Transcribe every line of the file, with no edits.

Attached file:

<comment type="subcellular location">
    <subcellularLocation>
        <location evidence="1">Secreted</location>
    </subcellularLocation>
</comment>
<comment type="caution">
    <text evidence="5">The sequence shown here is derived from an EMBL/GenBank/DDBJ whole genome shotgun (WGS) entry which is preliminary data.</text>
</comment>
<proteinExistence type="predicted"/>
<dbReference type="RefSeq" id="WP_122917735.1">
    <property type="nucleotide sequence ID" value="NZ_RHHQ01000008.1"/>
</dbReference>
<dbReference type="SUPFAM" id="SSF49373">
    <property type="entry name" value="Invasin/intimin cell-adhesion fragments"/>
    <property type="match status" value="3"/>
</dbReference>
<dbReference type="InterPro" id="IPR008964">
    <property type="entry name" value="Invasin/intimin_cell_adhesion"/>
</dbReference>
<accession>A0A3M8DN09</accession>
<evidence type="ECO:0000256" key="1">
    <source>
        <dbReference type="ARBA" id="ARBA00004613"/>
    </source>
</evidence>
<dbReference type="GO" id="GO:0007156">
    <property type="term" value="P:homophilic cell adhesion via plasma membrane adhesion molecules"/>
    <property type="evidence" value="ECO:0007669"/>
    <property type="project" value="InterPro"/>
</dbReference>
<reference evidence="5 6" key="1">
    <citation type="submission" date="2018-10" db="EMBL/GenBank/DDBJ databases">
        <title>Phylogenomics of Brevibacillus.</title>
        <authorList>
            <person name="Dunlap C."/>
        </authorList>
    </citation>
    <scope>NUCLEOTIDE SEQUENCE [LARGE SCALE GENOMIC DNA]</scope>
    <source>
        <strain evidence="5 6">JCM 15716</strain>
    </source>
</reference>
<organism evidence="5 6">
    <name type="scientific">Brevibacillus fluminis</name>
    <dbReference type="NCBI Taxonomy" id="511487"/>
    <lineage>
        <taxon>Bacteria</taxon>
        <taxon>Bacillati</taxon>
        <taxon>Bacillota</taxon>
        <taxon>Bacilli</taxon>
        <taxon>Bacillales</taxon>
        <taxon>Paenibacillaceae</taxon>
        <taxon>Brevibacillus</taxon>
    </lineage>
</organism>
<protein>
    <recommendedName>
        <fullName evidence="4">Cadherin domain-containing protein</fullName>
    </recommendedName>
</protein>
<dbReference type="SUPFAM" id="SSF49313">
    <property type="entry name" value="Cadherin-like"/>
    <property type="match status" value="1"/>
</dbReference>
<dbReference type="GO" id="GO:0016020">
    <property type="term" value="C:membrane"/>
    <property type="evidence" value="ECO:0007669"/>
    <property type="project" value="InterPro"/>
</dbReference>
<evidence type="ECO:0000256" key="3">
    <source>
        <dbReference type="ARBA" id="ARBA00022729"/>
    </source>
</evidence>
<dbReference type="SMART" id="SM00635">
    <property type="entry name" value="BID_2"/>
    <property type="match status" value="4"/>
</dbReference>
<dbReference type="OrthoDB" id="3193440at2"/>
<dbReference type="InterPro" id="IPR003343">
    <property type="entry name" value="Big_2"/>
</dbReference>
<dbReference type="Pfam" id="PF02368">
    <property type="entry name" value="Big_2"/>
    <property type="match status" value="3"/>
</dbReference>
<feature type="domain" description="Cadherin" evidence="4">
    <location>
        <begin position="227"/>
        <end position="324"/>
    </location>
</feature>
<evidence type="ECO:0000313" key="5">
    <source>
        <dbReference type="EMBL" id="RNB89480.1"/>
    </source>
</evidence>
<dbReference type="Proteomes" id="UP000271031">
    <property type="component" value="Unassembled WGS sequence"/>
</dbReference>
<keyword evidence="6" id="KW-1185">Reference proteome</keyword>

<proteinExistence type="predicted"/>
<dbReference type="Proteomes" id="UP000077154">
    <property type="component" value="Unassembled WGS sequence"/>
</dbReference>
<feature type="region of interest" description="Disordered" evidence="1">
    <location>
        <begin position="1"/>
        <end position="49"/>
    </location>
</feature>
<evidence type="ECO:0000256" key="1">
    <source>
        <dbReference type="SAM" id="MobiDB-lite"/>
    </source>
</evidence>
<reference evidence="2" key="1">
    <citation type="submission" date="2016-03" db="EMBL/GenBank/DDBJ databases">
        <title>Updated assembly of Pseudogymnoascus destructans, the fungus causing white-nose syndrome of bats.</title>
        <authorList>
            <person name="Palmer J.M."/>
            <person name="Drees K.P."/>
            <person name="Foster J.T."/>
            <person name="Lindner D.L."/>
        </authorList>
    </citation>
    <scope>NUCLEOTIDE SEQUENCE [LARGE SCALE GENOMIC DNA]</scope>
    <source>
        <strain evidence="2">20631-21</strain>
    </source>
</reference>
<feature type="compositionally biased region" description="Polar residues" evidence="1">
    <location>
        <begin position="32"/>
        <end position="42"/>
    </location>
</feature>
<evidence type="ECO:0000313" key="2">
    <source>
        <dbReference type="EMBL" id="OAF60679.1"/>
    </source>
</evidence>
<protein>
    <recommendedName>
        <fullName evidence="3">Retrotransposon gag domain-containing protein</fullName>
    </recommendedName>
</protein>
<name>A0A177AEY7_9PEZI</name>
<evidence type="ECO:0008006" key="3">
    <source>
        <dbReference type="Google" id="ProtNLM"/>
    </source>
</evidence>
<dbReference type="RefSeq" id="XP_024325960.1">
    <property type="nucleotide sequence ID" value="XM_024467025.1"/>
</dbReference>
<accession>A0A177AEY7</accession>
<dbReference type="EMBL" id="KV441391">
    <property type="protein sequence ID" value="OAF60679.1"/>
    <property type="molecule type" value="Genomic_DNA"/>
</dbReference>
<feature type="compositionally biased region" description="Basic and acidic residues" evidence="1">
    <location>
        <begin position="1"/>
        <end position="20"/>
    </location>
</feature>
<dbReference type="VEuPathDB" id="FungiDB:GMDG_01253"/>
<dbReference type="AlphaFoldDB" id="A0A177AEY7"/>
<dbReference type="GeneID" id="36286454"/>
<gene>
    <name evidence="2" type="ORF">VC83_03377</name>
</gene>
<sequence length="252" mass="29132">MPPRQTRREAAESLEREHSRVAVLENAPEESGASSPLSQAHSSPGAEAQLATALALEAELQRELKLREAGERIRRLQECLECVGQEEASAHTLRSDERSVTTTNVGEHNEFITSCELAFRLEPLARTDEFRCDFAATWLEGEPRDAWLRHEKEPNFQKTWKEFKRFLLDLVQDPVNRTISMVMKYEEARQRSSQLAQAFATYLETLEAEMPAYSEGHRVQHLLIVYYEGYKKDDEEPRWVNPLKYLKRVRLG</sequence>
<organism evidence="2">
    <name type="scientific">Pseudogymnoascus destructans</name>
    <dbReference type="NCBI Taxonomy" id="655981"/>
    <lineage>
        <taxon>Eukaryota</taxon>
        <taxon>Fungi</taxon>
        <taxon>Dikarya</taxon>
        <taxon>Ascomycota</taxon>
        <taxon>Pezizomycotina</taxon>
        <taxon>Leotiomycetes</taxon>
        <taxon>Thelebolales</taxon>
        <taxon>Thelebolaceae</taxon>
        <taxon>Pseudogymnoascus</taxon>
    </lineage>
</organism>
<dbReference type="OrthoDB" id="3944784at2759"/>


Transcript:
<comment type="subcellular location">
    <subcellularLocation>
        <location evidence="1">Secreted</location>
    </subcellularLocation>
</comment>
<comment type="caution">
    <text evidence="5">The sequence shown here is derived from an EMBL/GenBank/DDBJ whole genome shotgun (WGS) entry which is preliminary data.</text>
</comment>
<proteinExistence type="predicted"/>
<dbReference type="RefSeq" id="WP_122917735.1">
    <property type="nucleotide sequence ID" value="NZ_RHHQ01000008.1"/>
</dbReference>
<dbReference type="SUPFAM" id="SSF49373">
    <property type="entry name" value="Invasin/intimin cell-adhesion fragments"/>
    <property type="match status" value="3"/>
</dbReference>
<dbReference type="InterPro" id="IPR008964">
    <property type="entry name" value="Invasin/intimin_cell_adhesion"/>
</dbReference>
<accession>A0A3M8DN09</accession>
<evidence type="ECO:0000256" key="1">
    <source>
        <dbReference type="ARBA" id="ARBA00004613"/>
    </source>
</evidence>
<dbReference type="GO" id="GO:0007156">
    <property type="term" value="P:homophilic cell adhesion via plasma membrane adhesion molecules"/>
    <property type="evidence" value="ECO:0007669"/>
    <property type="project" value="InterPro"/>
</dbReference>
<reference evidence="5 6" key="1">
    <citation type="submission" date="2018-10" db="EMBL/GenBank/DDBJ databases">
        <title>Phylogenomics of Brevibacillus.</title>
        <authorList>
            <person name="Dunlap C."/>
        </authorList>
    </citation>
    <scope>NUCLEOTIDE SEQUENCE [LARGE SCALE GENOMIC DNA]</scope>
    <source>
        <strain evidence="5 6">JCM 15716</strain>
    </source>
</reference>
<organism evidence="5 6">
    <name type="scientific">Brevibacillus fluminis</name>
    <dbReference type="NCBI Taxonomy" id="511487"/>
    <lineage>
        <taxon>Bacteria</taxon>
        <taxon>Bacillati</taxon>
        <taxon>Bacillota</taxon>
        <taxon>Bacilli</taxon>
        <taxon>Bacillales</taxon>
        <taxon>Paenibacillaceae</taxon>
        <taxon>Brevibacillus</taxon>
    </lineage>
</organism>
<protein>
    <recommendedName>
        <fullName evidence="4">Cadherin domain-containing protein</fullName>
    </recommendedName>
</protein>
<dbReference type="SUPFAM" id="SSF49313">
    <property type="entry name" value="Cadherin-like"/>
    <property type="match status" value="1"/>
</dbReference>
<dbReference type="GO" id="GO:0016020">
    <property type="term" value="C:membrane"/>
    <property type="evidence" value="ECO:0007669"/>
    <property type="project" value="InterPro"/>
</dbReference>
<evidence type="ECO:0000256" key="3">
    <source>
        <dbReference type="ARBA" id="ARBA00022729"/>
    </source>
</evidence>
<dbReference type="SMART" id="SM00635">
    <property type="entry name" value="BID_2"/>
    <property type="match status" value="4"/>
</dbReference>
<dbReference type="OrthoDB" id="3193440at2"/>
<dbReference type="InterPro" id="IPR003343">
    <property type="entry name" value="Big_2"/>
</dbReference>
<dbReference type="Pfam" id="PF02368">
    <property type="entry name" value="Big_2"/>
    <property type="match status" value="3"/>
</dbReference>
<feature type="domain" description="Cadherin" evidence="4">
    <location>
        <begin position="227"/>
        <end position="324"/>
    </location>
</feature>
<evidence type="ECO:0000313" key="5">
    <source>
        <dbReference type="EMBL" id="RNB89480.1"/>
    </source>
</evidence>
<dbReference type="Proteomes" id="UP000271031">
    <property type="component" value="Unassembled WGS sequence"/>
</dbReference>
<keyword evidence="6" id="KW-1185">Reference proteome</keyword>

<proteinExistence type="predicted"/>
<dbReference type="Proteomes" id="UP000077154">
    <property type="component" value="Unassembled WGS sequence"/>
</dbReference>
<feature type="region of interest" description="Disordered" evidence="1">
    <location>
        <begin position="1"/>
        <end position="49"/>
    </location>
</feature>
<evidence type="ECO:0000256" key="1">
    <source>
        <dbReference type="SAM" id="MobiDB-lite"/>
    </source>
</evidence>
<reference evidence="2" key="1">
    <citation type="submission" date="2016-03" db="EMBL/GenBank/DDBJ databases">
        <title>Updated assembly of Pseudogymnoascus destructans, the fungus causing white-nose syndrome of bats.</title>
        <authorList>
            <person name="Palmer J.M."/>
            <person name="Drees K.P."/>
            <person name="Foster J.T."/>
            <person name="Lindner D.L."/>
        </authorList>
    </citation>
    <scope>NUCLEOTIDE SEQUENCE [LARGE SCALE GENOMIC DNA]</scope>
    <source>
        <strain evidence="2">20631-21</strain>
    </source>
</reference>
<feature type="compositionally biased region" description="Polar residues" evidence="1">
    <location>
        <begin position="32"/>
        <end position="42"/>
    </location>
</feature>
<evidence type="ECO:0000313" key="2">
    <source>
        <dbReference type="EMBL" id="OAF60679.1"/>
    </source>
</evidence>
<protein>
    <recommendedName>
        <fullName evidence="3">Retrotransposon gag domain-containing protein</fullName>
    </recommendedName>
</protein>
<name>A0A177AEY7_9PEZI</name>
<evidence type="ECO:0008006" key="3">
    <source>
        <dbReference type="Google" id="ProtNLM"/>
    </source>
</evidence>
<dbReference type="RefSeq" id="XP_024325960.1">
    <property type="nucleotide sequence ID" value="XM_024467025.1"/>
</dbReference>
<accession>A0A177AEY7</accession>
<dbReference type="EMBL" id="KV441391">
    <property type="protein sequence ID" value="OAF60679.1"/>
    <property type="molecule type" value="Genomic_DNA"/>
</dbReference>
<feature type="compositionally biased region" description="Basic and acidic residues" evidence="1">
    <location>
        <begin position="1"/>
        <end position="20"/>
    </location>
</feature>
<dbReference type="VEuPathDB" id="FungiDB:GMDG_01253"/>
<dbReference type="AlphaFoldDB" id="A0A177AEY7"/>
<dbReference type="GeneID" id="36286454"/>
<gene>
    <name evidence="2" type="ORF">VC83_03377</name>
</gene>
<sequence length="252" mass="29132">MPPRQTRREAAESLEREHSRVAVLENAPEESGASSPLSQAHSSPGAEAQLATALALEAELQRELKLREAGERIRRLQECLECVGQEEASAHTLRSDERSVTTTNVGEHNEFITSCELAFRLEPLARTDEFRCDFAATWLEGEPRDAWLRHEKEPNFQKTWKEFKRFLLDLVQDPVNRTISMVMKYEEARQRSSQLAQAFATYLETLEAEMPAYSEGHRVQHLLIVYYEGYKKDDEEPRWVNPLKYLKRVRLG</sequence>
<organism evidence="2">
    <name type="scientific">Pseudogymnoascus destructans</name>
    <dbReference type="NCBI Taxonomy" id="655981"/>
    <lineage>
        <taxon>Eukaryota</taxon>
        <taxon>Fungi</taxon>
        <taxon>Dikarya</taxon>
        <taxon>Ascomycota</taxon>
        <taxon>Pezizomycotina</taxon>
        <taxon>Leotiomycetes</taxon>
        <taxon>Thelebolales</taxon>
        <taxon>Thelebolaceae</taxon>
        <taxon>Pseudogymnoascus</taxon>
    </lineage>
</organism>
<dbReference type="OrthoDB" id="3944784at2759"/>